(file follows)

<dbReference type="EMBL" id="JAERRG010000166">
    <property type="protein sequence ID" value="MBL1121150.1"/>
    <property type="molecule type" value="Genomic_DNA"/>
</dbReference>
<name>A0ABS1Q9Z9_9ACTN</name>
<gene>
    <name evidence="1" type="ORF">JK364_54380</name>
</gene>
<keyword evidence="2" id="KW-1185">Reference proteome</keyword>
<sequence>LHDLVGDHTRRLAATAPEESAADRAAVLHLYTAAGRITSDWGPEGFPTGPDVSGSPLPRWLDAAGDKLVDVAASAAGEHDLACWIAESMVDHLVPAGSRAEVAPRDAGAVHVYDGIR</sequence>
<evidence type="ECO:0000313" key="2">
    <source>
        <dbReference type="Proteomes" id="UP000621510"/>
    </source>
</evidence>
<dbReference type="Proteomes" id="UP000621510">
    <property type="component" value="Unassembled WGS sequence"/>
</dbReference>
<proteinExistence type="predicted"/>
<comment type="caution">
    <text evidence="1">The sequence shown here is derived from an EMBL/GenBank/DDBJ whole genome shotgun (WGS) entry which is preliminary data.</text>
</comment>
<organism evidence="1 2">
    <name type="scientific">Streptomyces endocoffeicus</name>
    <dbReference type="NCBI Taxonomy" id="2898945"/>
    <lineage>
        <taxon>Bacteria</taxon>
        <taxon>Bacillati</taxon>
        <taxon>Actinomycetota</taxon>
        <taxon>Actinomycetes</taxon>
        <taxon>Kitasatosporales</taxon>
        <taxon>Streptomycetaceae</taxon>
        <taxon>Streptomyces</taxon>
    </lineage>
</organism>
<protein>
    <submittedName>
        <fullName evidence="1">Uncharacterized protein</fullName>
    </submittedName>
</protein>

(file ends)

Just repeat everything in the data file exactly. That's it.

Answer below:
<dbReference type="EMBL" id="JAERRG010000166">
    <property type="protein sequence ID" value="MBL1121150.1"/>
    <property type="molecule type" value="Genomic_DNA"/>
</dbReference>
<name>A0ABS1Q9Z9_9ACTN</name>
<gene>
    <name evidence="1" type="ORF">JK364_54380</name>
</gene>
<keyword evidence="2" id="KW-1185">Reference proteome</keyword>
<sequence>LHDLVGDHTRRLAATAPEESAADRAAVLHLYTAAGRITSDWGPEGFPTGPDVSGSPLPRWLDAAGDKLVDVAASAAGEHDLACWIAESMVDHLVPAGSRAEVAPRDAGAVHVYDGIR</sequence>
<evidence type="ECO:0000313" key="2">
    <source>
        <dbReference type="Proteomes" id="UP000621510"/>
    </source>
</evidence>
<dbReference type="Proteomes" id="UP000621510">
    <property type="component" value="Unassembled WGS sequence"/>
</dbReference>
<proteinExistence type="predicted"/>
<comment type="caution">
    <text evidence="1">The sequence shown here is derived from an EMBL/GenBank/DDBJ whole genome shotgun (WGS) entry which is preliminary data.</text>
</comment>
<organism evidence="1 2">
    <name type="scientific">Streptomyces endocoffeicus</name>
    <dbReference type="NCBI Taxonomy" id="2898945"/>
    <lineage>
        <taxon>Bacteria</taxon>
        <taxon>Bacillati</taxon>
        <taxon>Actinomycetota</taxon>
        <taxon>Actinomycetes</taxon>
        <taxon>Kitasatosporales</taxon>
        <taxon>Streptomycetaceae</taxon>
        <taxon>Streptomyces</taxon>
    </lineage>
</organism>
<protein>
    <submittedName>
        <fullName evidence="1">Uncharacterized protein</fullName>
    </submittedName>
</protein>